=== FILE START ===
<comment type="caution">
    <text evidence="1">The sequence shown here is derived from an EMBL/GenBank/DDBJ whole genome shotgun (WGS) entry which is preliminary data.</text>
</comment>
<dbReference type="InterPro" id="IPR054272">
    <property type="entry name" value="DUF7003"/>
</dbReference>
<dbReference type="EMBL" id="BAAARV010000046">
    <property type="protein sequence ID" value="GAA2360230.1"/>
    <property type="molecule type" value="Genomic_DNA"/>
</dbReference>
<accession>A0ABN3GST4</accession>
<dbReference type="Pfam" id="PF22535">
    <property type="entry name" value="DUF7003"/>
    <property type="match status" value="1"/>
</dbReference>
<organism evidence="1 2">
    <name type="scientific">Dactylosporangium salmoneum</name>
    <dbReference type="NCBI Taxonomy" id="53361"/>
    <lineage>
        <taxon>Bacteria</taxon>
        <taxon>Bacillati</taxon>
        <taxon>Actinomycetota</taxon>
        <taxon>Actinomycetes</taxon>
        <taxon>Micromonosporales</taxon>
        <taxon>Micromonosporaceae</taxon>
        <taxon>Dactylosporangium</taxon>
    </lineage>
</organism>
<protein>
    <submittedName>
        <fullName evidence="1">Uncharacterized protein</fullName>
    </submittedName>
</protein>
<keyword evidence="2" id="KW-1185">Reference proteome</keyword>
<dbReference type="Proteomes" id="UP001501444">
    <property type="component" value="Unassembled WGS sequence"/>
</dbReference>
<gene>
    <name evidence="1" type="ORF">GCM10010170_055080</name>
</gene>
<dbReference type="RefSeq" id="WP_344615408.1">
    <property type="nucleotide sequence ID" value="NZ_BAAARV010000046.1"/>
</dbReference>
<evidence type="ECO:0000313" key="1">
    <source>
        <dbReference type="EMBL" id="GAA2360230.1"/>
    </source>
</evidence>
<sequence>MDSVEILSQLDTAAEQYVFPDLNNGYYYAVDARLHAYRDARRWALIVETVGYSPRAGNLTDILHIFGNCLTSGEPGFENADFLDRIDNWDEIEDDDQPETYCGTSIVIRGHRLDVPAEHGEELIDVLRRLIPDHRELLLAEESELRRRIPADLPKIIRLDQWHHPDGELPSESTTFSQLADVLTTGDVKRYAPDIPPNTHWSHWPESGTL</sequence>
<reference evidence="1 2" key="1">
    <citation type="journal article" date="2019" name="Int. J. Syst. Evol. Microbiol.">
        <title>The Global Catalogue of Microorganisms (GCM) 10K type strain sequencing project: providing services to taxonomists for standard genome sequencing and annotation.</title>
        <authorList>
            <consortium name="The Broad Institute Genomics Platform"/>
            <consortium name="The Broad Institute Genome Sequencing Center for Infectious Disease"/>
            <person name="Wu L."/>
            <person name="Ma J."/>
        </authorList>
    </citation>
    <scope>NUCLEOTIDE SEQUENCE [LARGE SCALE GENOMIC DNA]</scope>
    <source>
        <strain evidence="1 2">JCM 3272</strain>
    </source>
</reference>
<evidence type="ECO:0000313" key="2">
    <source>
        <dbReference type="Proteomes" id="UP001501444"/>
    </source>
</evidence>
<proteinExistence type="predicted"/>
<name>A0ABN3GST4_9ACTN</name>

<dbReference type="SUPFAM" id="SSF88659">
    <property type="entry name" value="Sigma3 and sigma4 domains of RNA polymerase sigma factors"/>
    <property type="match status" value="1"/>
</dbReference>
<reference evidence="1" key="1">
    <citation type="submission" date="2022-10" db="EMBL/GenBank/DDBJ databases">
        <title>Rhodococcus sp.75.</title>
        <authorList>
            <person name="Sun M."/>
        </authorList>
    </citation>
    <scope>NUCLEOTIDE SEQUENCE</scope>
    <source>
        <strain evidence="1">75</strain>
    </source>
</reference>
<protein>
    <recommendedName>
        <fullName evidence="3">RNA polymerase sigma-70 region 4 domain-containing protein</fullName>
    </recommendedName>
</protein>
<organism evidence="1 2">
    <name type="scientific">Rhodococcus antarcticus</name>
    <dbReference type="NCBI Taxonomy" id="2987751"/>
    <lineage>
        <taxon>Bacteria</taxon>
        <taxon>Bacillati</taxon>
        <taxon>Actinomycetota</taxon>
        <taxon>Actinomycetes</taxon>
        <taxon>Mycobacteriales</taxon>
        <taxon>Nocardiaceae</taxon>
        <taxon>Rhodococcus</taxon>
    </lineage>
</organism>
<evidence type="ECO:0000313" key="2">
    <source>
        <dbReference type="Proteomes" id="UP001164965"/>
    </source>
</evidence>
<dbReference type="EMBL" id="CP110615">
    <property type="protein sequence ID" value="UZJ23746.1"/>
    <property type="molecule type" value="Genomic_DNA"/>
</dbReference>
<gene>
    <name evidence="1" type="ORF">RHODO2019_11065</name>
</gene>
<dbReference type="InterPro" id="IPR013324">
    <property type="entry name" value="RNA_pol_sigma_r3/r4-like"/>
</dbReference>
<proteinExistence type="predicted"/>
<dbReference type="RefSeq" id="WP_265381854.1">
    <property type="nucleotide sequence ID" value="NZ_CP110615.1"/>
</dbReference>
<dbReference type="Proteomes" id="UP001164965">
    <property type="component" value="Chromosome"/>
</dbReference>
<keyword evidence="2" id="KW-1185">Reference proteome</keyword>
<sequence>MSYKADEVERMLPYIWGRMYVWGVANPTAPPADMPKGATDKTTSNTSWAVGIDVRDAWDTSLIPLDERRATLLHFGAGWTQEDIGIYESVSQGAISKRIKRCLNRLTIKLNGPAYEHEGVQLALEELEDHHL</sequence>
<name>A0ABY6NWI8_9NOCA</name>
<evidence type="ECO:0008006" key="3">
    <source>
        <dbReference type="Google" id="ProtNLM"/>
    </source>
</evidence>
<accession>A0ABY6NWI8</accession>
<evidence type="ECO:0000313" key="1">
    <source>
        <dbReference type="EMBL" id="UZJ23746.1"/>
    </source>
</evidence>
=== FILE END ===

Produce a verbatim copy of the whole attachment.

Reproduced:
<comment type="caution">
    <text evidence="1">The sequence shown here is derived from an EMBL/GenBank/DDBJ whole genome shotgun (WGS) entry which is preliminary data.</text>
</comment>
<dbReference type="InterPro" id="IPR054272">
    <property type="entry name" value="DUF7003"/>
</dbReference>
<dbReference type="EMBL" id="BAAARV010000046">
    <property type="protein sequence ID" value="GAA2360230.1"/>
    <property type="molecule type" value="Genomic_DNA"/>
</dbReference>
<accession>A0ABN3GST4</accession>
<dbReference type="Pfam" id="PF22535">
    <property type="entry name" value="DUF7003"/>
    <property type="match status" value="1"/>
</dbReference>
<organism evidence="1 2">
    <name type="scientific">Dactylosporangium salmoneum</name>
    <dbReference type="NCBI Taxonomy" id="53361"/>
    <lineage>
        <taxon>Bacteria</taxon>
        <taxon>Bacillati</taxon>
        <taxon>Actinomycetota</taxon>
        <taxon>Actinomycetes</taxon>
        <taxon>Micromonosporales</taxon>
        <taxon>Micromonosporaceae</taxon>
        <taxon>Dactylosporangium</taxon>
    </lineage>
</organism>
<protein>
    <submittedName>
        <fullName evidence="1">Uncharacterized protein</fullName>
    </submittedName>
</protein>
<keyword evidence="2" id="KW-1185">Reference proteome</keyword>
<dbReference type="Proteomes" id="UP001501444">
    <property type="component" value="Unassembled WGS sequence"/>
</dbReference>
<gene>
    <name evidence="1" type="ORF">GCM10010170_055080</name>
</gene>
<dbReference type="RefSeq" id="WP_344615408.1">
    <property type="nucleotide sequence ID" value="NZ_BAAARV010000046.1"/>
</dbReference>
<evidence type="ECO:0000313" key="1">
    <source>
        <dbReference type="EMBL" id="GAA2360230.1"/>
    </source>
</evidence>
<sequence>MDSVEILSQLDTAAEQYVFPDLNNGYYYAVDARLHAYRDARRWALIVETVGYSPRAGNLTDILHIFGNCLTSGEPGFENADFLDRIDNWDEIEDDDQPETYCGTSIVIRGHRLDVPAEHGEELIDVLRRLIPDHRELLLAEESELRRRIPADLPKIIRLDQWHHPDGELPSESTTFSQLADVLTTGDVKRYAPDIPPNTHWSHWPESGTL</sequence>
<reference evidence="1 2" key="1">
    <citation type="journal article" date="2019" name="Int. J. Syst. Evol. Microbiol.">
        <title>The Global Catalogue of Microorganisms (GCM) 10K type strain sequencing project: providing services to taxonomists for standard genome sequencing and annotation.</title>
        <authorList>
            <consortium name="The Broad Institute Genomics Platform"/>
            <consortium name="The Broad Institute Genome Sequencing Center for Infectious Disease"/>
            <person name="Wu L."/>
            <person name="Ma J."/>
        </authorList>
    </citation>
    <scope>NUCLEOTIDE SEQUENCE [LARGE SCALE GENOMIC DNA]</scope>
    <source>
        <strain evidence="1 2">JCM 3272</strain>
    </source>
</reference>
<evidence type="ECO:0000313" key="2">
    <source>
        <dbReference type="Proteomes" id="UP001501444"/>
    </source>
</evidence>
<proteinExistence type="predicted"/>
<name>A0ABN3GST4_9ACTN</name>

<dbReference type="SUPFAM" id="SSF88659">
    <property type="entry name" value="Sigma3 and sigma4 domains of RNA polymerase sigma factors"/>
    <property type="match status" value="1"/>
</dbReference>
<reference evidence="1" key="1">
    <citation type="submission" date="2022-10" db="EMBL/GenBank/DDBJ databases">
        <title>Rhodococcus sp.75.</title>
        <authorList>
            <person name="Sun M."/>
        </authorList>
    </citation>
    <scope>NUCLEOTIDE SEQUENCE</scope>
    <source>
        <strain evidence="1">75</strain>
    </source>
</reference>
<protein>
    <recommendedName>
        <fullName evidence="3">RNA polymerase sigma-70 region 4 domain-containing protein</fullName>
    </recommendedName>
</protein>
<organism evidence="1 2">
    <name type="scientific">Rhodococcus antarcticus</name>
    <dbReference type="NCBI Taxonomy" id="2987751"/>
    <lineage>
        <taxon>Bacteria</taxon>
        <taxon>Bacillati</taxon>
        <taxon>Actinomycetota</taxon>
        <taxon>Actinomycetes</taxon>
        <taxon>Mycobacteriales</taxon>
        <taxon>Nocardiaceae</taxon>
        <taxon>Rhodococcus</taxon>
    </lineage>
</organism>
<evidence type="ECO:0000313" key="2">
    <source>
        <dbReference type="Proteomes" id="UP001164965"/>
    </source>
</evidence>
<dbReference type="EMBL" id="CP110615">
    <property type="protein sequence ID" value="UZJ23746.1"/>
    <property type="molecule type" value="Genomic_DNA"/>
</dbReference>
<gene>
    <name evidence="1" type="ORF">RHODO2019_11065</name>
</gene>
<dbReference type="InterPro" id="IPR013324">
    <property type="entry name" value="RNA_pol_sigma_r3/r4-like"/>
</dbReference>
<proteinExistence type="predicted"/>
<dbReference type="RefSeq" id="WP_265381854.1">
    <property type="nucleotide sequence ID" value="NZ_CP110615.1"/>
</dbReference>
<dbReference type="Proteomes" id="UP001164965">
    <property type="component" value="Chromosome"/>
</dbReference>
<keyword evidence="2" id="KW-1185">Reference proteome</keyword>
<sequence>MSYKADEVERMLPYIWGRMYVWGVANPTAPPADMPKGATDKTTSNTSWAVGIDVRDAWDTSLIPLDERRATLLHFGAGWTQEDIGIYESVSQGAISKRIKRCLNRLTIKLNGPAYEHEGVQLALEELEDHHL</sequence>
<name>A0ABY6NWI8_9NOCA</name>
<evidence type="ECO:0008006" key="3">
    <source>
        <dbReference type="Google" id="ProtNLM"/>
    </source>
</evidence>
<accession>A0ABY6NWI8</accession>
<evidence type="ECO:0000313" key="1">
    <source>
        <dbReference type="EMBL" id="UZJ23746.1"/>
    </source>
</evidence>